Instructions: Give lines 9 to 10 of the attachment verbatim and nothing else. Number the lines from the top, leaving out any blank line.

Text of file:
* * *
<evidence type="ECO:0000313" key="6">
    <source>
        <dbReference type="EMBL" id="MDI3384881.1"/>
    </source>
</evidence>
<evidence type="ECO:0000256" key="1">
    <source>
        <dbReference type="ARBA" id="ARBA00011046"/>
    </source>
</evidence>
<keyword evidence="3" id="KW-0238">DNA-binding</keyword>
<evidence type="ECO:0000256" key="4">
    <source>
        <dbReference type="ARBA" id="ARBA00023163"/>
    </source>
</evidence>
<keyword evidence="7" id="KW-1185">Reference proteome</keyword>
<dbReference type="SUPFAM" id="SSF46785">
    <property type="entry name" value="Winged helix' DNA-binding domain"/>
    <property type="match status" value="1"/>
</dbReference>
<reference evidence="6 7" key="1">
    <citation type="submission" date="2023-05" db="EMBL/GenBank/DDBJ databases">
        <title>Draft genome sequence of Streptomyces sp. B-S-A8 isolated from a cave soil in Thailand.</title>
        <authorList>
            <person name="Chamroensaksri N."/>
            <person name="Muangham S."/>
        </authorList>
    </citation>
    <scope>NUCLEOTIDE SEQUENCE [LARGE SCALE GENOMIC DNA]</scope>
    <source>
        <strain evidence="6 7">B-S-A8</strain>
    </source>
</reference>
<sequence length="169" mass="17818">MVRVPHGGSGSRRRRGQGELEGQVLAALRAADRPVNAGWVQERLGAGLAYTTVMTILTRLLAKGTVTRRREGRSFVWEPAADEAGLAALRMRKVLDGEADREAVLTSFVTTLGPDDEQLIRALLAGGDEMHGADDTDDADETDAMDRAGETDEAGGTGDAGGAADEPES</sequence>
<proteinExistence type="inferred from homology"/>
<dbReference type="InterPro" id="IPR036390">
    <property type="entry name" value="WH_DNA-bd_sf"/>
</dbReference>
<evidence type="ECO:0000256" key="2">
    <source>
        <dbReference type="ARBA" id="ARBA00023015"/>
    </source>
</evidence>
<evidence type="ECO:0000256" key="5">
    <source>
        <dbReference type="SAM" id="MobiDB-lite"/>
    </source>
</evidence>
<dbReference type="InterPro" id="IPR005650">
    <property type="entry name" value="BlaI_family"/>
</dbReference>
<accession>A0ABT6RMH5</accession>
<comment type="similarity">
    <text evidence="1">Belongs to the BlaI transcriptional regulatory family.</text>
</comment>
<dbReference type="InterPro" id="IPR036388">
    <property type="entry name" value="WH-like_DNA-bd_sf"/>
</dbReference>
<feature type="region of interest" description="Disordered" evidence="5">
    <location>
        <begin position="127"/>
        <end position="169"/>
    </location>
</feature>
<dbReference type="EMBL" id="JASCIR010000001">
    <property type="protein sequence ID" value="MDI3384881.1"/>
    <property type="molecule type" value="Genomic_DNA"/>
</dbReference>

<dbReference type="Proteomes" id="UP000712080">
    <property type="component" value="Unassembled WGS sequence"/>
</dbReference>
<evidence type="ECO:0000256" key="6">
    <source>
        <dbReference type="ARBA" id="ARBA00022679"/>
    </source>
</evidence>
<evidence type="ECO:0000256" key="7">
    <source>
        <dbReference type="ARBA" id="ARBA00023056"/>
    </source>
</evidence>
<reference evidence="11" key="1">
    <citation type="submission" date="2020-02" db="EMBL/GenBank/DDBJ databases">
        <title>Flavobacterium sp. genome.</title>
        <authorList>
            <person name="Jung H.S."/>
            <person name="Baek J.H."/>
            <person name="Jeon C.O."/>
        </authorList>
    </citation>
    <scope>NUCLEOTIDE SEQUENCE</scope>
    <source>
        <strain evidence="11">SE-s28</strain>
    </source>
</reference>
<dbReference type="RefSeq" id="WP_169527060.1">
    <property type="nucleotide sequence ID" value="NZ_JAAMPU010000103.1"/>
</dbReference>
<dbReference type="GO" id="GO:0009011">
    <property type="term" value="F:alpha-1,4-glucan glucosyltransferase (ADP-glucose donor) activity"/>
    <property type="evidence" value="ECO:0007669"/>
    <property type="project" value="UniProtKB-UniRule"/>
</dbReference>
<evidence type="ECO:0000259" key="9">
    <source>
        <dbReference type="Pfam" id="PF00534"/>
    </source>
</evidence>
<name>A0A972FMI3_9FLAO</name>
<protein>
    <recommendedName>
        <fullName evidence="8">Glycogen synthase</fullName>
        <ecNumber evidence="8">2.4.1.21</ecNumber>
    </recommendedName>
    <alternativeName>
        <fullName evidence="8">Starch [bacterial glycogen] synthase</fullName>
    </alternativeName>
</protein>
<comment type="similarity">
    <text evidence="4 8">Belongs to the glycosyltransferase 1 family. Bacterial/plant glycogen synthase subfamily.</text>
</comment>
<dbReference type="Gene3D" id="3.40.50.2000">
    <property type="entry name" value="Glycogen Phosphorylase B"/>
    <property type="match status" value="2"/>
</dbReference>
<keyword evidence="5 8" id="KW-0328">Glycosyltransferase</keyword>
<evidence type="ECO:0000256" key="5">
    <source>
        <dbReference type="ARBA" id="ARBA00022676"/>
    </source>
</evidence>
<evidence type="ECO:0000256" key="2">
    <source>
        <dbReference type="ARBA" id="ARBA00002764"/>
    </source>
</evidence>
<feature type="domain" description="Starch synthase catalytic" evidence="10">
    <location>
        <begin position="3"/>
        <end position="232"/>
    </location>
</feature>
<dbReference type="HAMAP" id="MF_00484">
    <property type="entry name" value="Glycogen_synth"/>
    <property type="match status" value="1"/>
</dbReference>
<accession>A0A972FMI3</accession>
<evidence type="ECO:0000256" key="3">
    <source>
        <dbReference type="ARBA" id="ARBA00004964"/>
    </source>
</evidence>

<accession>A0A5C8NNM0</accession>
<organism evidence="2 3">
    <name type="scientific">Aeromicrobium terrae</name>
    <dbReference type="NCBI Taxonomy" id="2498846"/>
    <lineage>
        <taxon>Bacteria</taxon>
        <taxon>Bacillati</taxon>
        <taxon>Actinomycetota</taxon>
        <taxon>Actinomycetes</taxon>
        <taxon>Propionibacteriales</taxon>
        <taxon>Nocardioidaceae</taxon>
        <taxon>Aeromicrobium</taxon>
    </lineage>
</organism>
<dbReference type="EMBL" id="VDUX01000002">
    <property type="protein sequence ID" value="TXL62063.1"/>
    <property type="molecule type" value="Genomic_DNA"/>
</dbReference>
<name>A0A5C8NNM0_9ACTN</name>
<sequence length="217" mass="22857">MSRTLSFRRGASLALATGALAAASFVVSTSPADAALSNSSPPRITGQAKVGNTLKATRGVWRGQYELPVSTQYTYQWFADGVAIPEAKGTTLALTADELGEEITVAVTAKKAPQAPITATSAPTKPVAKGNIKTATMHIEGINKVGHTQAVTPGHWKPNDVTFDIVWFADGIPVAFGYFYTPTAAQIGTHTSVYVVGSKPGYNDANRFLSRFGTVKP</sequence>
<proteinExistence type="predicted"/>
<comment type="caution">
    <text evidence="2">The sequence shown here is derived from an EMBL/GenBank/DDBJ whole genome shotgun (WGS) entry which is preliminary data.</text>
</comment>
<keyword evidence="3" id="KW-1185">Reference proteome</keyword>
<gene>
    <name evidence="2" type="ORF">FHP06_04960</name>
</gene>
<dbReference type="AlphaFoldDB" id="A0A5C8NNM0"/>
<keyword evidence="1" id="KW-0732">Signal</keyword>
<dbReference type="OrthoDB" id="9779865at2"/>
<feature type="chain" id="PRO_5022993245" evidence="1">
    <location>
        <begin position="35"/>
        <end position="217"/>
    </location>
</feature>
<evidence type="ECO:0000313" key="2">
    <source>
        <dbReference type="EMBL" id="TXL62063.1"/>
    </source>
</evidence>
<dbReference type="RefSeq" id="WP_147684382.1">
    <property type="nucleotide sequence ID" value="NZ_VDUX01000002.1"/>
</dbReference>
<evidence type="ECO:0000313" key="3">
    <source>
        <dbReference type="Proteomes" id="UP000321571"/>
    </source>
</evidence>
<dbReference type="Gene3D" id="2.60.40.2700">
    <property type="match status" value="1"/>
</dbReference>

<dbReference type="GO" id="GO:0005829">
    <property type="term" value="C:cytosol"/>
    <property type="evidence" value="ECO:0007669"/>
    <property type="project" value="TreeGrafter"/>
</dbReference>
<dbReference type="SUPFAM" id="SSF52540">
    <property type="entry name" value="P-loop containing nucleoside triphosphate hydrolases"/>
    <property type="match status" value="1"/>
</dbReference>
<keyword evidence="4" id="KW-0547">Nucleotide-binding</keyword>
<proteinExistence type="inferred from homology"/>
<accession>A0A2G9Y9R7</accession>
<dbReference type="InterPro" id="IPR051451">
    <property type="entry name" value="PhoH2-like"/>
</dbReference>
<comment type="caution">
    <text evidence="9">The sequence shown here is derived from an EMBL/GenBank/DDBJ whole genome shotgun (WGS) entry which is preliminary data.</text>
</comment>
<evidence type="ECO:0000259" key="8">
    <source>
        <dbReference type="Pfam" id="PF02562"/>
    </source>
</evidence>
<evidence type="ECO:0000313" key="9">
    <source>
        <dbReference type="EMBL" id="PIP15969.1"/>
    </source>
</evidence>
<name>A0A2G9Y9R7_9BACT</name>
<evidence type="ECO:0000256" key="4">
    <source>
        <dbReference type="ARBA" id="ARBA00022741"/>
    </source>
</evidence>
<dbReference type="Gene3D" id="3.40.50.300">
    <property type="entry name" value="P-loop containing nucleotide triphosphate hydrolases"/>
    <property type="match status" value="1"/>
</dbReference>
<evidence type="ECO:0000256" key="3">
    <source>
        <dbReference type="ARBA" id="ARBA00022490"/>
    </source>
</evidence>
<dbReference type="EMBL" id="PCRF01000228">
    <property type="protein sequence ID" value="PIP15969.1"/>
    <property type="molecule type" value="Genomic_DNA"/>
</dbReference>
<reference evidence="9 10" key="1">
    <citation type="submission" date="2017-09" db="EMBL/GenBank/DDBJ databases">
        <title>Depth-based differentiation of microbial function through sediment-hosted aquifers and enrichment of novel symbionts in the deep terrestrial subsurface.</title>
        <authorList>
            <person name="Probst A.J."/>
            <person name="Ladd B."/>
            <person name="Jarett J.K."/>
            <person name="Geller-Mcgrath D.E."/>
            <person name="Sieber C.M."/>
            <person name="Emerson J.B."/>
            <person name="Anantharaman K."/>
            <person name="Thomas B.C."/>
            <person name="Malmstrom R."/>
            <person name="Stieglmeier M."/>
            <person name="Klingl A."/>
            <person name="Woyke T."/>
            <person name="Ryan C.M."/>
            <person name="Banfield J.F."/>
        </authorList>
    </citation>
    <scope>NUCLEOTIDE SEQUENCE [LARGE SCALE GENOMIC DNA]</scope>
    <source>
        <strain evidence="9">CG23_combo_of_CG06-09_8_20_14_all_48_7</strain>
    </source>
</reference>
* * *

    </source>
</evidence>